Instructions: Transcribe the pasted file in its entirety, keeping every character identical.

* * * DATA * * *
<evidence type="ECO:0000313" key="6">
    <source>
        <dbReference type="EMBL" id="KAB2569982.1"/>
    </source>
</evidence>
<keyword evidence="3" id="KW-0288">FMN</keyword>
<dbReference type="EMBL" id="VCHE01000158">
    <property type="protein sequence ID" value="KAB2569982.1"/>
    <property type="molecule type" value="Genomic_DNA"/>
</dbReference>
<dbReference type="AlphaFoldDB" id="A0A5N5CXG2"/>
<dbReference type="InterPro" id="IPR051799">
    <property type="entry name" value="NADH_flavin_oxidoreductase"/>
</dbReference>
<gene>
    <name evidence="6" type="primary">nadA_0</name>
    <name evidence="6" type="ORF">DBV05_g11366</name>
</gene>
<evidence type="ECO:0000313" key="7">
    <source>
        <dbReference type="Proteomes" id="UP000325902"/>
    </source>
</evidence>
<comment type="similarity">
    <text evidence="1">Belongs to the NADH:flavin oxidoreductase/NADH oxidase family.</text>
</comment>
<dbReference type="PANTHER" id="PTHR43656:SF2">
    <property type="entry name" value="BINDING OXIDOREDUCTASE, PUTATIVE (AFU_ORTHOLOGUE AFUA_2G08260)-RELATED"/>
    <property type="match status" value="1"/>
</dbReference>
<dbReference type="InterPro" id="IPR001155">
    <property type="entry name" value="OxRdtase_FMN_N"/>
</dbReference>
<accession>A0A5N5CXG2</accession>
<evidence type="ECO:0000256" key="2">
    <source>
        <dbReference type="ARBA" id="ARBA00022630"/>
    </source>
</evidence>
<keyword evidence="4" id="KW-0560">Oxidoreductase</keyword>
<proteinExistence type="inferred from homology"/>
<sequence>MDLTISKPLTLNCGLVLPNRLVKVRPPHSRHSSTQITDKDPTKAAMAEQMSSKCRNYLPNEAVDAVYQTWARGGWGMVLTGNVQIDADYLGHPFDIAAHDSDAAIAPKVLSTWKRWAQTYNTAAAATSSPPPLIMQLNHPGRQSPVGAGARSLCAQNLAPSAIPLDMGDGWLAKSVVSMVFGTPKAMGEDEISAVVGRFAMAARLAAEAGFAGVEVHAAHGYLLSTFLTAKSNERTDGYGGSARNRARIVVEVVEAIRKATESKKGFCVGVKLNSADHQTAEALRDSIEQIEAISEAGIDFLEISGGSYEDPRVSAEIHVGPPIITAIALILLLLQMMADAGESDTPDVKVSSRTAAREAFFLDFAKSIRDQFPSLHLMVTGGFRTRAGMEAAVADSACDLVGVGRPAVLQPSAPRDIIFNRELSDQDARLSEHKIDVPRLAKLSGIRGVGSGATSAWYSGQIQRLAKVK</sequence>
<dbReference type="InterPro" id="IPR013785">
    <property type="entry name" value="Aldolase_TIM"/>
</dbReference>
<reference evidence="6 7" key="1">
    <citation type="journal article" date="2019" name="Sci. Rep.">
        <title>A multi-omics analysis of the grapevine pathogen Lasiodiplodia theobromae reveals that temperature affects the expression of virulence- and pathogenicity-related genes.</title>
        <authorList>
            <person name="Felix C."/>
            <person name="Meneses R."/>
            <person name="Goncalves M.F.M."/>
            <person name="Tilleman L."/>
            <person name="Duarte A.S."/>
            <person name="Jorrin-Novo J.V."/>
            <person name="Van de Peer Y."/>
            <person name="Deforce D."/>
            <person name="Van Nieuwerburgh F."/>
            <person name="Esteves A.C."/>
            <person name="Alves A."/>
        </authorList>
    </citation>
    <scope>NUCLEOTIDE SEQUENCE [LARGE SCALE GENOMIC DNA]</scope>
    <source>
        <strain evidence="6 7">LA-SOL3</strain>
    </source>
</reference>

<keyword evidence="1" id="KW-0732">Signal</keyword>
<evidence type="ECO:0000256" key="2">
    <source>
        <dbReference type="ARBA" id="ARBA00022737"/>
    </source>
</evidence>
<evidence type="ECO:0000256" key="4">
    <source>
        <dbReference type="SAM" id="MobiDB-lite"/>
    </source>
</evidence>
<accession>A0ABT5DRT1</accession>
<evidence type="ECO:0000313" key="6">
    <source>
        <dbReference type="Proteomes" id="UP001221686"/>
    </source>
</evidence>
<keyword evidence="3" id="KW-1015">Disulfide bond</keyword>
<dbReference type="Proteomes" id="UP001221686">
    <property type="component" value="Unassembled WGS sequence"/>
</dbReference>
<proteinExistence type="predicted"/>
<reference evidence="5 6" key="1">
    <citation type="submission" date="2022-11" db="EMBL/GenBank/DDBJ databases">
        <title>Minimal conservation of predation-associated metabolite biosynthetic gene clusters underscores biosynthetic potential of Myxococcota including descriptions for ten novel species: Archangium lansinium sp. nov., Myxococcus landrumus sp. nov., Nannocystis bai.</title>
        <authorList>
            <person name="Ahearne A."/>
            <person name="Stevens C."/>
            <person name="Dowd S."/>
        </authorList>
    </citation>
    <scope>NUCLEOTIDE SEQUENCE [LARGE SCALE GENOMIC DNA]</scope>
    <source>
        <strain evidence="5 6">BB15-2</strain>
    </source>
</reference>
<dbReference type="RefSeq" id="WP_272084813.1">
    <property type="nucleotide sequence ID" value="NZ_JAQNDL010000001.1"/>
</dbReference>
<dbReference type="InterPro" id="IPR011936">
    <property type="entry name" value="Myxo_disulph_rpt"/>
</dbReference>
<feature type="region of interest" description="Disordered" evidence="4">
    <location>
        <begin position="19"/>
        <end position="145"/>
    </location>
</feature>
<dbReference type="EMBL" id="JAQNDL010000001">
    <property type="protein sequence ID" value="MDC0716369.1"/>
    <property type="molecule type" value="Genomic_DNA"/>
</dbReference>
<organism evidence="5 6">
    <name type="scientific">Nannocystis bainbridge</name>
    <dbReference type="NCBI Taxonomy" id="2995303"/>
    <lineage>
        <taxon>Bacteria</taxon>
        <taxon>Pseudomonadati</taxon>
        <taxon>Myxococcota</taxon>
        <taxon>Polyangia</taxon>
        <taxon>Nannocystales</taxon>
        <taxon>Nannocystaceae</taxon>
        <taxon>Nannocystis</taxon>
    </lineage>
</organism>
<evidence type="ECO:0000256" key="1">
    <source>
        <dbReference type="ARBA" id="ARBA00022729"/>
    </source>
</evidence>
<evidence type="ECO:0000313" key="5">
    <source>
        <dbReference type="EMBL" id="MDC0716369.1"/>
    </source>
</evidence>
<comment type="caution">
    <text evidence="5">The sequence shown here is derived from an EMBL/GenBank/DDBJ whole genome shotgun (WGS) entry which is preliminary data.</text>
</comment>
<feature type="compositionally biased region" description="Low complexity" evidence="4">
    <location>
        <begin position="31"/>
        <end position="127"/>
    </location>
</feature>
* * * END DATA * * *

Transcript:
<evidence type="ECO:0000313" key="6">
    <source>
        <dbReference type="EMBL" id="KAB2569982.1"/>
    </source>
</evidence>
<keyword evidence="3" id="KW-0288">FMN</keyword>
<dbReference type="EMBL" id="VCHE01000158">
    <property type="protein sequence ID" value="KAB2569982.1"/>
    <property type="molecule type" value="Genomic_DNA"/>
</dbReference>
<dbReference type="AlphaFoldDB" id="A0A5N5CXG2"/>
<dbReference type="InterPro" id="IPR051799">
    <property type="entry name" value="NADH_flavin_oxidoreductase"/>
</dbReference>
<gene>
    <name evidence="6" type="primary">nadA_0</name>
    <name evidence="6" type="ORF">DBV05_g11366</name>
</gene>
<evidence type="ECO:0000313" key="7">
    <source>
        <dbReference type="Proteomes" id="UP000325902"/>
    </source>
</evidence>
<comment type="similarity">
    <text evidence="1">Belongs to the NADH:flavin oxidoreductase/NADH oxidase family.</text>
</comment>
<dbReference type="PANTHER" id="PTHR43656:SF2">
    <property type="entry name" value="BINDING OXIDOREDUCTASE, PUTATIVE (AFU_ORTHOLOGUE AFUA_2G08260)-RELATED"/>
    <property type="match status" value="1"/>
</dbReference>
<dbReference type="InterPro" id="IPR001155">
    <property type="entry name" value="OxRdtase_FMN_N"/>
</dbReference>
<accession>A0A5N5CXG2</accession>
<evidence type="ECO:0000256" key="2">
    <source>
        <dbReference type="ARBA" id="ARBA00022630"/>
    </source>
</evidence>
<keyword evidence="4" id="KW-0560">Oxidoreductase</keyword>
<proteinExistence type="inferred from homology"/>
<sequence>MDLTISKPLTLNCGLVLPNRLVKVRPPHSRHSSTQITDKDPTKAAMAEQMSSKCRNYLPNEAVDAVYQTWARGGWGMVLTGNVQIDADYLGHPFDIAAHDSDAAIAPKVLSTWKRWAQTYNTAAAATSSPPPLIMQLNHPGRQSPVGAGARSLCAQNLAPSAIPLDMGDGWLAKSVVSMVFGTPKAMGEDEISAVVGRFAMAARLAAEAGFAGVEVHAAHGYLLSTFLTAKSNERTDGYGGSARNRARIVVEVVEAIRKATESKKGFCVGVKLNSADHQTAEALRDSIEQIEAISEAGIDFLEISGGSYEDPRVSAEIHVGPPIITAIALILLLLQMMADAGESDTPDVKVSSRTAAREAFFLDFAKSIRDQFPSLHLMVTGGFRTRAGMEAAVADSACDLVGVGRPAVLQPSAPRDIIFNRELSDQDARLSEHKIDVPRLAKLSGIRGVGSGATSAWYSGQIQRLAKVK</sequence>
<dbReference type="InterPro" id="IPR013785">
    <property type="entry name" value="Aldolase_TIM"/>
</dbReference>
<reference evidence="6 7" key="1">
    <citation type="journal article" date="2019" name="Sci. Rep.">
        <title>A multi-omics analysis of the grapevine pathogen Lasiodiplodia theobromae reveals that temperature affects the expression of virulence- and pathogenicity-related genes.</title>
        <authorList>
            <person name="Felix C."/>
            <person name="Meneses R."/>
            <person name="Goncalves M.F.M."/>
            <person name="Tilleman L."/>
            <person name="Duarte A.S."/>
            <person name="Jorrin-Novo J.V."/>
            <person name="Van de Peer Y."/>
            <person name="Deforce D."/>
            <person name="Van Nieuwerburgh F."/>
            <person name="Esteves A.C."/>
            <person name="Alves A."/>
        </authorList>
    </citation>
    <scope>NUCLEOTIDE SEQUENCE [LARGE SCALE GENOMIC DNA]</scope>
    <source>
        <strain evidence="6 7">LA-SOL3</strain>
    </source>
</reference>

<keyword evidence="1" id="KW-0732">Signal</keyword>
<evidence type="ECO:0000256" key="2">
    <source>
        <dbReference type="ARBA" id="ARBA00022737"/>
    </source>
</evidence>
<evidence type="ECO:0000256" key="4">
    <source>
        <dbReference type="SAM" id="MobiDB-lite"/>
    </source>
</evidence>
<accession>A0ABT5DRT1</accession>
<evidence type="ECO:0000313" key="6">
    <source>
        <dbReference type="Proteomes" id="UP001221686"/>
    </source>
</evidence>
<keyword evidence="3" id="KW-1015">Disulfide bond</keyword>
<dbReference type="Proteomes" id="UP001221686">
    <property type="component" value="Unassembled WGS sequence"/>
</dbReference>
<proteinExistence type="predicted"/>
<reference evidence="5 6" key="1">
    <citation type="submission" date="2022-11" db="EMBL/GenBank/DDBJ databases">
        <title>Minimal conservation of predation-associated metabolite biosynthetic gene clusters underscores biosynthetic potential of Myxococcota including descriptions for ten novel species: Archangium lansinium sp. nov., Myxococcus landrumus sp. nov., Nannocystis bai.</title>
        <authorList>
            <person name="Ahearne A."/>
            <person name="Stevens C."/>
            <person name="Dowd S."/>
        </authorList>
    </citation>
    <scope>NUCLEOTIDE SEQUENCE [LARGE SCALE GENOMIC DNA]</scope>
    <source>
        <strain evidence="5 6">BB15-2</strain>
    </source>
</reference>
<dbReference type="RefSeq" id="WP_272084813.1">
    <property type="nucleotide sequence ID" value="NZ_JAQNDL010000001.1"/>
</dbReference>
<dbReference type="InterPro" id="IPR011936">
    <property type="entry name" value="Myxo_disulph_rpt"/>
</dbReference>
<feature type="region of interest" description="Disordered" evidence="4">
    <location>
        <begin position="19"/>
        <end position="145"/>
    </location>
</feature>
<dbReference type="EMBL" id="JAQNDL010000001">
    <property type="protein sequence ID" value="MDC0716369.1"/>
    <property type="molecule type" value="Genomic_DNA"/>
</dbReference>
<organism evidence="5 6">
    <name type="scientific">Nannocystis bainbridge</name>
    <dbReference type="NCBI Taxonomy" id="2995303"/>
    <lineage>
        <taxon>Bacteria</taxon>
        <taxon>Pseudomonadati</taxon>
        <taxon>Myxococcota</taxon>
        <taxon>Polyangia</taxon>
        <taxon>Nannocystales</taxon>
        <taxon>Nannocystaceae</taxon>
        <taxon>Nannocystis</taxon>
    </lineage>
</organism>
<evidence type="ECO:0000256" key="1">
    <source>
        <dbReference type="ARBA" id="ARBA00022729"/>
    </source>
</evidence>
<evidence type="ECO:0000313" key="5">
    <source>
        <dbReference type="EMBL" id="MDC0716369.1"/>
    </source>
</evidence>
<comment type="caution">
    <text evidence="5">The sequence shown here is derived from an EMBL/GenBank/DDBJ whole genome shotgun (WGS) entry which is preliminary data.</text>
</comment>
<feature type="compositionally biased region" description="Low complexity" evidence="4">
    <location>
        <begin position="31"/>
        <end position="127"/>
    </location>
</feature>